Asphalt, Concrete, and the Environment

When most people think of asphalt and concrete roads, they picture them as a way to get around this world. Here in California people may be more opinionated towards paved roads because a lot of the freeways and roads here are in bad shape. Just in general, people are more opinionated here in California over anything! Concrete and asphalt roads are much more complex than just a means of transporting cars around the San Francisco Bay Area or other parts of the United States. Asphalt and concrete roads both involve different physical characteristics that will have an impact on the heat island effect and even affect the fuel efficiency of cars.

Global warming is a controversial topic that everyone seems to be paying attention to nowadays. Some people believe in it and other people do not. The reality is that our actions as humans do impact the environment both in a positive or negative way. Asphalt and concrete roads are necessary to transport people in this world but the overall impact should be analyzed properly.

Asphalt has had a bad reputation for heating up the planet due to a phenomenon called the “heat island effect” that is the heat reflected back into the atmosphere and the “greenhouse effect” trapping that heat. The greenhouse effect is a natural phenomenon that makes this planet warm and cozy for us to survive in, but due to “global warming,” the planet is supposed to be getting hotter over the years. Global warming involves an increase in the averages of the planet’s temperatures due to humans having a bigger “carbon footprint”. Essentially, the “heat island effect” means that the world will be hotter due to the different structures such as roads and buildings that are trapping and reflecting more heat. This is a simplified summary of what is going on with the environment at this time.

There are scientific findings that prove that asphalt roads do not heat up the environment more than concrete roads ¹. This means that the current belief that asphalt roads are “bad” should be reconsidered. People would assume that asphalt roads have a higher impact to the heat island effect because of their darker colors. However, according to research, lighter colored concrete does not have a significantly different heat island effect at 5 feet ¹. Obviously, a hot surface that has been exposed to the sun will feel hot to the touch but how it dissipates heat involves different dynamics, which is an important factor to consider of the heat island effect. Thus, if asphalt does not heat up the environment more than concrete and if it does not increase the atmospheric temperature more than concrete, then asphalt has been misunderstood by the general public.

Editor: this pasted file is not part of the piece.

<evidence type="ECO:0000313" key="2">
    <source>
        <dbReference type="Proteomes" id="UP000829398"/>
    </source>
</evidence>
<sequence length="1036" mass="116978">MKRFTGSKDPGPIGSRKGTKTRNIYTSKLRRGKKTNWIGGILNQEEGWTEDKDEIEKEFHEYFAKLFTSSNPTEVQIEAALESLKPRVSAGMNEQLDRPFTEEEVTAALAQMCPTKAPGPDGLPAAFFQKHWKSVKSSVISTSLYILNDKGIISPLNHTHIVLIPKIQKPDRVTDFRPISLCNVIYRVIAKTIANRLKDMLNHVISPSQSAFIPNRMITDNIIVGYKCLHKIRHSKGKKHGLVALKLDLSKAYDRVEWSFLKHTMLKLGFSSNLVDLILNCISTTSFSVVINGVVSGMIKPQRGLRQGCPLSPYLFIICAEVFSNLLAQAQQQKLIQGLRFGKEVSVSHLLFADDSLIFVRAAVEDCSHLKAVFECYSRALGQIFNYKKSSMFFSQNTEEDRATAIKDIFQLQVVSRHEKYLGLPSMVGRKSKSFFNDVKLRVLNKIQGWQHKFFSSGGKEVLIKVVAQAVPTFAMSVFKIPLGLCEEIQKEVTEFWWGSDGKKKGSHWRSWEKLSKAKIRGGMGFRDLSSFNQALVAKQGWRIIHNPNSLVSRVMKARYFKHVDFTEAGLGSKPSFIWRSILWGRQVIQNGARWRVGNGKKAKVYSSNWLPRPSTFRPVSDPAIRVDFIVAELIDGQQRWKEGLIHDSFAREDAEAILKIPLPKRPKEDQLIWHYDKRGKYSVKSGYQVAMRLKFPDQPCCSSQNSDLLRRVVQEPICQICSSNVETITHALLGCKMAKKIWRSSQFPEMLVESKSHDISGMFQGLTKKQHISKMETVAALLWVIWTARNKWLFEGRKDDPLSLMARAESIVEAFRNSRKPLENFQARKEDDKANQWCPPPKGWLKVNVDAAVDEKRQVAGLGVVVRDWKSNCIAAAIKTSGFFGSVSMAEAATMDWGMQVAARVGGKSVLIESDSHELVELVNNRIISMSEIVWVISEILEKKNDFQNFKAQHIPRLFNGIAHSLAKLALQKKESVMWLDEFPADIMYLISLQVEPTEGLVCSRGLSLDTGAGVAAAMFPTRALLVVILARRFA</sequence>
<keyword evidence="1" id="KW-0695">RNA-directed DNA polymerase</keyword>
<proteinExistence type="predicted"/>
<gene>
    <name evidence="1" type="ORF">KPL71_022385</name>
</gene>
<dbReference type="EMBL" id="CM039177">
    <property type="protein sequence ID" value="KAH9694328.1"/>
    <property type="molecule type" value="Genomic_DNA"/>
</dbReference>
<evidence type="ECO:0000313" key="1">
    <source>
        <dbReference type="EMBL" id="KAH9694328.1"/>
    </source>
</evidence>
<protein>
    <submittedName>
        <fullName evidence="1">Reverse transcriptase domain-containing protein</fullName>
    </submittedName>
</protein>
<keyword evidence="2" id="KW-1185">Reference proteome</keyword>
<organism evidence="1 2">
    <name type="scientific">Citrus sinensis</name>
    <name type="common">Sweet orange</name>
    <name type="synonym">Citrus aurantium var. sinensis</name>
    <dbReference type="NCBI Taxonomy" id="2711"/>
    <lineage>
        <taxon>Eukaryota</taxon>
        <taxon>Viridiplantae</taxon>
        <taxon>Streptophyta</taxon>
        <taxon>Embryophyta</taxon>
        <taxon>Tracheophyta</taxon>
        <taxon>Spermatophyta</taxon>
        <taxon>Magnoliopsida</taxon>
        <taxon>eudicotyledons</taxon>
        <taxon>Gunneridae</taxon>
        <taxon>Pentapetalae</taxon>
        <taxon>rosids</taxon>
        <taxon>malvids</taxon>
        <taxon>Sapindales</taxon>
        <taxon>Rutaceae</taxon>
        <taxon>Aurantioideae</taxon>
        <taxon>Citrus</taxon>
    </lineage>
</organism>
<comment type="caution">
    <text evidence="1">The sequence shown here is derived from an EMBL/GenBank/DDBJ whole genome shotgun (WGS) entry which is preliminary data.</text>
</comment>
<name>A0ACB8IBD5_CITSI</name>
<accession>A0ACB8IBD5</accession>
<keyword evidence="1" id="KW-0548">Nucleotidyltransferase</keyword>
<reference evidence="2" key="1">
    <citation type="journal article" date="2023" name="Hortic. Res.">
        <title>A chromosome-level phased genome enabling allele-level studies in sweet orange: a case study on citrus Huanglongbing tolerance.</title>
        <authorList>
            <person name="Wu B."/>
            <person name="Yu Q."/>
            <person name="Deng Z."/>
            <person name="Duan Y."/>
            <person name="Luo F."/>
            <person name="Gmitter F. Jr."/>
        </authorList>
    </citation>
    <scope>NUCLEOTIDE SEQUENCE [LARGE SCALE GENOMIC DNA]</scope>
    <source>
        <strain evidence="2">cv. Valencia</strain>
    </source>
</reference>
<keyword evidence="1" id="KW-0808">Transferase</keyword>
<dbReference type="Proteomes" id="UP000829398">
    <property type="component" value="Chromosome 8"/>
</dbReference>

Essentially, having smoother roads that are in better conditions, will improve gas mileage for cars. The numbers indicate that fuel consumption can be decreased by 10%  by having smoother asphalt and concrete roads ². If roads are smoother, they will save people money on gas because of the decrease in friction, thus, people may have a smaller carbon footprint. This seems like a realistic starting point of how to improve the environment. Ideally, in the future, there will be perfectly smooth roads and cars with high gas mileage!

The science behind what causes global warming can be overwhelming because there are so many factors to consider. Additionally, people are opinionated and often get emotional about it. Asphalt should be analyzed properly and fairly. Should future roads be made from concrete instead of asphalt to have a “cooler” world? Factors such as the cost should be considered and other factors to reduce the heat island effect should be analyzed. It seems that there are different ways of reducing the heat island effect than just switching from asphalt to concrete roads. What do you think? Are there more effective ways to mitigate the heat island effect? Or is it inevitable?



  1.  Research Findings: Concrete Pavements Make Urban Heat Islands Worse, Not Better! Asphalt Pavement Alliance (APA). April 29th, 2013
  2.  Pavement smoothness and fuel economy. Asphalt Pavement Alliance (APA). April 29th, 2013.

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